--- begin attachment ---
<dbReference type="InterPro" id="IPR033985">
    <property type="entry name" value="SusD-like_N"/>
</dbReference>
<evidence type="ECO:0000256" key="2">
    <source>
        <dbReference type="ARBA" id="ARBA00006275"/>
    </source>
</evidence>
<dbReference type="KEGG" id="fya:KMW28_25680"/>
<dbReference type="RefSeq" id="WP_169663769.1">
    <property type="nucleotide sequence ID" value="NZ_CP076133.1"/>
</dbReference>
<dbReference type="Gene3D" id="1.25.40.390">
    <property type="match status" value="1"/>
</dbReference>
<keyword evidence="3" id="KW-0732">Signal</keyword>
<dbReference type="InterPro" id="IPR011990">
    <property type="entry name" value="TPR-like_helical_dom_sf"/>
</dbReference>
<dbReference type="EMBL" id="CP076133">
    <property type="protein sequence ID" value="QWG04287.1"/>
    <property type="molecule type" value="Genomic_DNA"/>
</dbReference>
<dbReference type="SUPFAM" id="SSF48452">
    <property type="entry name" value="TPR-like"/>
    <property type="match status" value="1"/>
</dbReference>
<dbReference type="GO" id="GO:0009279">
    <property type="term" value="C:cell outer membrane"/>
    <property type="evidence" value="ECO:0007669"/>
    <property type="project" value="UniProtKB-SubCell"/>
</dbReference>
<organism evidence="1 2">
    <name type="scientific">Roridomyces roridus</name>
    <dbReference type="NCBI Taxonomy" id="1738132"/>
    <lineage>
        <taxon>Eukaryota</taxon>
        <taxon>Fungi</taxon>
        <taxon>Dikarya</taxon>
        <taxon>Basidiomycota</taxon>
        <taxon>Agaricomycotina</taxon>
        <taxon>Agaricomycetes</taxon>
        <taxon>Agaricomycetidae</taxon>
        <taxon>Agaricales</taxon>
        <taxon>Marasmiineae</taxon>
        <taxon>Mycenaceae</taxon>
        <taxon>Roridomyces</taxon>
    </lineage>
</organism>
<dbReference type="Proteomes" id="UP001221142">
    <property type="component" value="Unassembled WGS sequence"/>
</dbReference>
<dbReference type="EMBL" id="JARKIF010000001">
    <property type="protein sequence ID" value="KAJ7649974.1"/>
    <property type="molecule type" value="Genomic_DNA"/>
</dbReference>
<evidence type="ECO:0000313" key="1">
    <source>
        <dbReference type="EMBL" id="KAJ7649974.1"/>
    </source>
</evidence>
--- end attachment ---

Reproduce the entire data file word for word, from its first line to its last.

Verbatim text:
<dbReference type="InterPro" id="IPR033985">
    <property type="entry name" value="SusD-like_N"/>
</dbReference>
<evidence type="ECO:0000256" key="2">
    <source>
        <dbReference type="ARBA" id="ARBA00006275"/>
    </source>
</evidence>
<dbReference type="KEGG" id="fya:KMW28_25680"/>
<dbReference type="RefSeq" id="WP_169663769.1">
    <property type="nucleotide sequence ID" value="NZ_CP076133.1"/>
</dbReference>
<dbReference type="Gene3D" id="1.25.40.390">
    <property type="match status" value="1"/>
</dbReference>
<keyword evidence="3" id="KW-0732">Signal</keyword>
<dbReference type="InterPro" id="IPR011990">
    <property type="entry name" value="TPR-like_helical_dom_sf"/>
</dbReference>
<dbReference type="EMBL" id="CP076133">
    <property type="protein sequence ID" value="QWG04287.1"/>
    <property type="molecule type" value="Genomic_DNA"/>
</dbReference>
<dbReference type="SUPFAM" id="SSF48452">
    <property type="entry name" value="TPR-like"/>
    <property type="match status" value="1"/>
</dbReference>
<dbReference type="GO" id="GO:0009279">
    <property type="term" value="C:cell outer membrane"/>
    <property type="evidence" value="ECO:0007669"/>
    <property type="project" value="UniProtKB-SubCell"/>
</dbReference>
<organism evidence="1 2">
    <name type="scientific">Roridomyces roridus</name>
    <dbReference type="NCBI Taxonomy" id="1738132"/>
    <lineage>
        <taxon>Eukaryota</taxon>
        <taxon>Fungi</taxon>
        <taxon>Dikarya</taxon>
        <taxon>Basidiomycota</taxon>
        <taxon>Agaricomycotina</taxon>
        <taxon>Agaricomycetes</taxon>
        <taxon>Agaricomycetidae</taxon>
        <taxon>Agaricales</taxon>
        <taxon>Marasmiineae</taxon>
        <taxon>Mycenaceae</taxon>
        <taxon>Roridomyces</taxon>
    </lineage>
</organism>
<dbReference type="Proteomes" id="UP001221142">
    <property type="component" value="Unassembled WGS sequence"/>
</dbReference>
<dbReference type="EMBL" id="JARKIF010000001">
    <property type="protein sequence ID" value="KAJ7649974.1"/>
    <property type="molecule type" value="Genomic_DNA"/>
</dbReference>
<evidence type="ECO:0000313" key="1">
    <source>
        <dbReference type="EMBL" id="KAJ7649974.1"/>
    </source>
</evidence>